navigation, also identity

How often do you dare turn the lens of your design methodology on your own life?

As a member of the so-called "creative class," I am paid to make a class of decisions. Most of the time they're small decisions about how to organize and name these mostly abstract concepts that make games work. Sometimes they're slightly bigger decisions about game mechanics or interface direction. At the beginning of a new project I get to make structural and architectural decisions.

I have a decision making process; I steep myself in the language of the problem, and then I propose a solution, and then I iterate on that until the result is beautiful enough for me. Then I execute.

I feel like as I get older I'm more successful in applying a similar approach to the major decisions in my life, but the process is sometimes deeply frightening. Perhaps admitting that there is a choice to be made, is the scary part.

I tried last week to put money into the Intrade system so that I could buy shares of the Obama Pres contract. At the time the price was about 60, and I felt, and still feel, that the probability is about 95%. So, it's a great bet to me, and I wanted to put $1000 on it. I didn't, mostly because I couldn't figure out how to transfer money in from Bank of America.

They had instructions on the Intrade site for calling your bank and wiring money, but the idea of calling my bank puts this feeling of dread in me. It makes me feel like a broke teenager.

Let me be clear: I hate my bank. They take my money, they hit me with fees, and I really have no recourse, because I have no-one to blame, but over the years I've probably given them more than $1000 in overdraft fees, which drives me totally batty when I think about it. So how messed up is it that I am psychologically dominated by an institution that routinely and impersonally abuses me? Don't tell me it's a normal psychological reaction to abuse; I don't want to hear it.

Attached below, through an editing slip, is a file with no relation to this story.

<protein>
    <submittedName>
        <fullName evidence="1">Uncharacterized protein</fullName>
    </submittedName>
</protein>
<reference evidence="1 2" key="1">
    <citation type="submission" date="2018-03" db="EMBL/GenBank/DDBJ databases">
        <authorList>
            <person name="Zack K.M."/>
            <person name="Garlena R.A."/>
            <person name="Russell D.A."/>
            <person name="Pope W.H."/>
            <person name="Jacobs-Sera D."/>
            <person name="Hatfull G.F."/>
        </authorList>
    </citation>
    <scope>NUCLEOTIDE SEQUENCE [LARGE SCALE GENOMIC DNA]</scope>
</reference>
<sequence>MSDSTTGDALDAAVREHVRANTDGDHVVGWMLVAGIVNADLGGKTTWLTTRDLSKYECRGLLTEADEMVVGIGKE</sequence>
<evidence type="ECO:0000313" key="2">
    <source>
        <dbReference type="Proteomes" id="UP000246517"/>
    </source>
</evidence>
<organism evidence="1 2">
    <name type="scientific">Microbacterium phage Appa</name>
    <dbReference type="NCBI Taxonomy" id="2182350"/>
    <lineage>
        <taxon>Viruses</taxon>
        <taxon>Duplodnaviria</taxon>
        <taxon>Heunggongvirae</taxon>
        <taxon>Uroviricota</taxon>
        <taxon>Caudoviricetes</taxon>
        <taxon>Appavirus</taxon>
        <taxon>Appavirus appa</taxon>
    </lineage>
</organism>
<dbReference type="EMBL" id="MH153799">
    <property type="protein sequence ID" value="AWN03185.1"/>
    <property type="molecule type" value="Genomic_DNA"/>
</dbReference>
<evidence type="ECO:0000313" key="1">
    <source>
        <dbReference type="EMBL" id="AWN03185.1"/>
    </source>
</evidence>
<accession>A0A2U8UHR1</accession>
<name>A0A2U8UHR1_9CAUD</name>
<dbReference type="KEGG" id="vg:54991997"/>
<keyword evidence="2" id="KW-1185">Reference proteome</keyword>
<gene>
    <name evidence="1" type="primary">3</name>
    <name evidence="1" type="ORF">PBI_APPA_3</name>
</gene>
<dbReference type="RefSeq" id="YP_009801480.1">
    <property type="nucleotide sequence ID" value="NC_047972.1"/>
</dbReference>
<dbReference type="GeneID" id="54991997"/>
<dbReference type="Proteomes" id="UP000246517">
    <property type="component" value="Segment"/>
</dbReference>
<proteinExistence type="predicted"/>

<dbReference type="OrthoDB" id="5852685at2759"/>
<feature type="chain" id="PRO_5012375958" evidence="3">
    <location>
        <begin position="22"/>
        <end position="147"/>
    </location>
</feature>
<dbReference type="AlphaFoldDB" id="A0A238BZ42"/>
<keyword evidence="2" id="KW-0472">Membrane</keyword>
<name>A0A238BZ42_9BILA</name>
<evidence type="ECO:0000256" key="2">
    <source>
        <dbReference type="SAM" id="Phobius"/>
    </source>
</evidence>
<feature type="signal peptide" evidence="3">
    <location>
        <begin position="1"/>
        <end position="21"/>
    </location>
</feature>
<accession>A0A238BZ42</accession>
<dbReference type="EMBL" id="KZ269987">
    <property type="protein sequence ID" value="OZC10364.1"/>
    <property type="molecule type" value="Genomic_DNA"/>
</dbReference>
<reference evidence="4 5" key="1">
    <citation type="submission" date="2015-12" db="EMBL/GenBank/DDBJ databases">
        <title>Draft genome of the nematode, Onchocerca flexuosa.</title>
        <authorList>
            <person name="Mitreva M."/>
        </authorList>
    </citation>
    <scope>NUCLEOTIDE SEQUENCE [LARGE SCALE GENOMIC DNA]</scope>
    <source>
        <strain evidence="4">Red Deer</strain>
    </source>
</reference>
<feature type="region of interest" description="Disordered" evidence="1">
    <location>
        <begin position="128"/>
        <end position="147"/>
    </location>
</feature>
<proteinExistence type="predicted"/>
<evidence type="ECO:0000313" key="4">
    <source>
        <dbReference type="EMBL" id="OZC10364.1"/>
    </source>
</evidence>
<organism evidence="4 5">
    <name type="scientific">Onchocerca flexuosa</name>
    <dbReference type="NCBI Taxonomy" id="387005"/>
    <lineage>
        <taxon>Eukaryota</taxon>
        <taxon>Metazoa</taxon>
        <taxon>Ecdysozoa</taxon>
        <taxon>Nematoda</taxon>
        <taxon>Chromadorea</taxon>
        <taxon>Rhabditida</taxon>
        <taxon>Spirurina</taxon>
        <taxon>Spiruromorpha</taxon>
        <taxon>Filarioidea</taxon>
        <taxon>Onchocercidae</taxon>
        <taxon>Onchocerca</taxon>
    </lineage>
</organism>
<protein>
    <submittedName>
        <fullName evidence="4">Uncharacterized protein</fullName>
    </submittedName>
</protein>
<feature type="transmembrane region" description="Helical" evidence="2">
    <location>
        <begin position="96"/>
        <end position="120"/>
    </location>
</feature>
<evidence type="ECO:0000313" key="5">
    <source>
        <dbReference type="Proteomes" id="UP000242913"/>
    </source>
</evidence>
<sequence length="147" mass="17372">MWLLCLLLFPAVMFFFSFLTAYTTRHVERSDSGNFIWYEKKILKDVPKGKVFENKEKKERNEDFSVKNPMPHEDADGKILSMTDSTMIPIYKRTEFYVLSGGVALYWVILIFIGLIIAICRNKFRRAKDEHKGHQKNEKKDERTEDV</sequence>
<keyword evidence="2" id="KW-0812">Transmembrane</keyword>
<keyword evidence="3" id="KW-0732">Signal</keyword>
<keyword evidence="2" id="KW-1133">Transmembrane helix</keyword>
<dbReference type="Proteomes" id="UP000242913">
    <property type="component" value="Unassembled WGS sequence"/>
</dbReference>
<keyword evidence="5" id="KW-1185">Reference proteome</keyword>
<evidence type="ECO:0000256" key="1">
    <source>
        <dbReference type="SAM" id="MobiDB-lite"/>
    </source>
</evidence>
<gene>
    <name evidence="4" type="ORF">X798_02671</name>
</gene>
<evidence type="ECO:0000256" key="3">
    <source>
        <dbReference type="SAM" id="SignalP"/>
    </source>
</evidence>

I'm pretty sure I'd rather be a guy who makes $600 by betting on the election, than a guy that saw the opportunity but is afraid to call his bank. BUT, I'm also lazy. $600 of lazy? Maybe so, it's happened before. In any case, the Obama price has gone up, so it's less of a good deal now. :-/

So that's my emo story of the week.

But overall, my life is going great, and I'm really happy about it. I'll get over this financial malaise, maybe even soon.


  1. The bank thing is pretty annoying, because if you have a sizable buffer of money, such that you're not living paycheck-to-paycheck, there's really no way to overdraft. That means that the only people who get hit with overdraft fees are the people who can least absorb them.

    If you're sufficiently upset at Bank of America, I've been pretty happy with Wells Fargo as my retail bank of choice. I've never paid them any fees. Kirsten transferred her accounts from BoA to Wells Fargo because BoA's web interface sucked and Wells Fargo's is very good.

    Or of course you could beat the curve and put all your money in cash under your mattress before the runs on the banks start.

  2. They kick you when you're down and they blame you for falling.